The American Red Cross, the National Fire Protection Association, and Florida Fire Marshal Alex are warning Florida residents about the risks of using alternative forms of fuel. The move comes after a survey conducted in late September showed that Florida residents were concerned about rising fuel costs. In fact, many Florida residents surveyed planned to supplement their heating with stoves, ovens, portable space heaters and fireplaces to keep fuel costs low.
According to Sink, home fires already cause far too many fatalities and serious burn injuries as well as other forms of personal injury. Those residents considering using alternative sources of energy should proceed with caution, he notes. Stoves and ovens should be used for cooking only and families should be cautious and use space heaters with automatic shutoffs only to prevent fires. Anyone planning on using a fireplace to stay warm this winter should have that fireplace cleaned professionally and checked by a professional – items stuck in chimneys and build-up can cause fire.
Sink is worried that Florida residents hoping to use alternative forms of fuel are not careful enough with their heating options. According to the September survey, 36% of participants with fireplaces never cleaned or had their chimneys inspected. Another 23% of survey participants did not think it was vital that someone is home when the stove or oven are on or when food is cooking on the stove.
More than 23 700 Florida homes were affected by fire in 2007. More than 144 Florida residents died from fires last year. Another 592 suffered burn injuries and other personal injuries as a result of fire. To prevent such high numbers in 2008, Sink suggests that Florida residents:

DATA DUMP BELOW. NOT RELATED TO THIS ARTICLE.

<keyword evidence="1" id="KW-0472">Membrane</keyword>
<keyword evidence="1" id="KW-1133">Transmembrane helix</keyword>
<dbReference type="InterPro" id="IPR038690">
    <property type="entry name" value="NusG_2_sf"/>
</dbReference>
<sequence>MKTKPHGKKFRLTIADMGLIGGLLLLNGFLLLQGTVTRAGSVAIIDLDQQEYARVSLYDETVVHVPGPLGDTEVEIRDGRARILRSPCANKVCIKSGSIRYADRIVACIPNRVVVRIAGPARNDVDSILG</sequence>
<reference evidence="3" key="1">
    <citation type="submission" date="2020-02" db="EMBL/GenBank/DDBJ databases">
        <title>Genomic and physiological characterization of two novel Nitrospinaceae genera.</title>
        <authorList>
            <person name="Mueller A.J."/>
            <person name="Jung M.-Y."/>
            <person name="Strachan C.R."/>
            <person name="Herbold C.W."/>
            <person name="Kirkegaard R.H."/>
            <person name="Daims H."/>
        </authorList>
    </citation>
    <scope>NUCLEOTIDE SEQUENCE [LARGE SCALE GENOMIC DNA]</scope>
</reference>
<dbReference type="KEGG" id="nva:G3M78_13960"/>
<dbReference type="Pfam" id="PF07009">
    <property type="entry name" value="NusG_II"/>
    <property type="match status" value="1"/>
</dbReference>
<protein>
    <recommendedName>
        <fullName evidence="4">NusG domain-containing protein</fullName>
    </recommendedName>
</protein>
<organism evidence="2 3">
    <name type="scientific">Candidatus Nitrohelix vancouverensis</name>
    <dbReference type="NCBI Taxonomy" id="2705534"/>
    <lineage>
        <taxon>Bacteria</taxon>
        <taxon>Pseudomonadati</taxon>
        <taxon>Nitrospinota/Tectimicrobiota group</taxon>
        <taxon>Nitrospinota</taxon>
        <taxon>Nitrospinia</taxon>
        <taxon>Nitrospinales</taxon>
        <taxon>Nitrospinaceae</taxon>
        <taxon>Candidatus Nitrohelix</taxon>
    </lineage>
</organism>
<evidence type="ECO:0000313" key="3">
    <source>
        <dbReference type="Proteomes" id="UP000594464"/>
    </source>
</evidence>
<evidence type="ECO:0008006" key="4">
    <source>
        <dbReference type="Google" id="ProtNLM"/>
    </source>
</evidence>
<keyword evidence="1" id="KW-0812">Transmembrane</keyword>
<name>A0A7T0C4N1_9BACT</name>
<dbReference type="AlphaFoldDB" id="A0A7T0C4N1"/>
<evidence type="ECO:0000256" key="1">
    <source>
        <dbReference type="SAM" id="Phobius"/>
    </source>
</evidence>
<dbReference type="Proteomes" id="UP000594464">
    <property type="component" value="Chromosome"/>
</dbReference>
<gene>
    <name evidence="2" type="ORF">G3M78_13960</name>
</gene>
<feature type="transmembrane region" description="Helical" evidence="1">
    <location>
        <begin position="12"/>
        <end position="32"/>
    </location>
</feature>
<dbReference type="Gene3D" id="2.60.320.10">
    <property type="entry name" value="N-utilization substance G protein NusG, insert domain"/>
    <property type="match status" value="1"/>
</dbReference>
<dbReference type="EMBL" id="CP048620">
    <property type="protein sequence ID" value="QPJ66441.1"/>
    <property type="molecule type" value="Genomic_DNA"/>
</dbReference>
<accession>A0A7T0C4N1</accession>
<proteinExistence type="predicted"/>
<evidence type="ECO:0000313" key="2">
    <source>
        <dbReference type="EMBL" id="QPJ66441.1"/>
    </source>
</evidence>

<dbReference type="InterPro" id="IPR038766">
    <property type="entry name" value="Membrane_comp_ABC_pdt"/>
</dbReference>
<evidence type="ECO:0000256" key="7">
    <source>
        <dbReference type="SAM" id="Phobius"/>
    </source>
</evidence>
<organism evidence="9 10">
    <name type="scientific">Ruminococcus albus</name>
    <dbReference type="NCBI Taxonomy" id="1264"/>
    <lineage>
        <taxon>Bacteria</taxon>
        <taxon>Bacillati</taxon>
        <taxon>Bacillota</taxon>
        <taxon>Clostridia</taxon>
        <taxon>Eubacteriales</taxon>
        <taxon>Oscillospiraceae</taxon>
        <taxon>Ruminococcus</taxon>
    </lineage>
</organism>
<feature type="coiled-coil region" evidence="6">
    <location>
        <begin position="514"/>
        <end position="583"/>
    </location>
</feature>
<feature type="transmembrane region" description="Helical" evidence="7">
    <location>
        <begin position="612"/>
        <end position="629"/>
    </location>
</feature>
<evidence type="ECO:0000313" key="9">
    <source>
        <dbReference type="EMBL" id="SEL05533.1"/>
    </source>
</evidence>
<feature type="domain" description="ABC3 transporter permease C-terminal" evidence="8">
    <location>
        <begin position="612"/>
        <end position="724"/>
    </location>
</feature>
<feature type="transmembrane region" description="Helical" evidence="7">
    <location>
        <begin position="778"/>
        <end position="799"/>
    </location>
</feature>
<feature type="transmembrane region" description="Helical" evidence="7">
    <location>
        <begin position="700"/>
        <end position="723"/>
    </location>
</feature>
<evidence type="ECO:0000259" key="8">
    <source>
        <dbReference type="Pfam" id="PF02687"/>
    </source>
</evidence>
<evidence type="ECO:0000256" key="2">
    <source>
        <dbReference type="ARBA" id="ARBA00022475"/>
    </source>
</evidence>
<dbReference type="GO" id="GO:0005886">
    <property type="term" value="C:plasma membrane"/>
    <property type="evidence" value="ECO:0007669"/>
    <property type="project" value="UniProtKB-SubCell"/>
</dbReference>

*Install smoke detectors and ensure that those detectors are in working condition.
*Develop a fire escape plan that is familiar to everyone in the family.
*Avoid using extension cords with space heaters and portable heaters.
*Install a carbon monoxide detector if fireplaces or wood burning stoves will be used in the home.
*Turn out lights, turn off appliances and blow out candles before leaving the house and before retiring to bed.
*Monitor candles carefully the entire time they are lit, especially if children or pets are present.
*Keep a working fire extinguisher or two in the home.
*Contact the gas company to re-light the pilot light or to do any other furnace maintenance.
*Practice a fire escape plan regularly.
*Avoid placing space heaters in bedrooms, especially children’s bedrooms.
*Keep space heaters and alternate forms of heat at least three feet away from walls, curtains, furniture, and other flammables.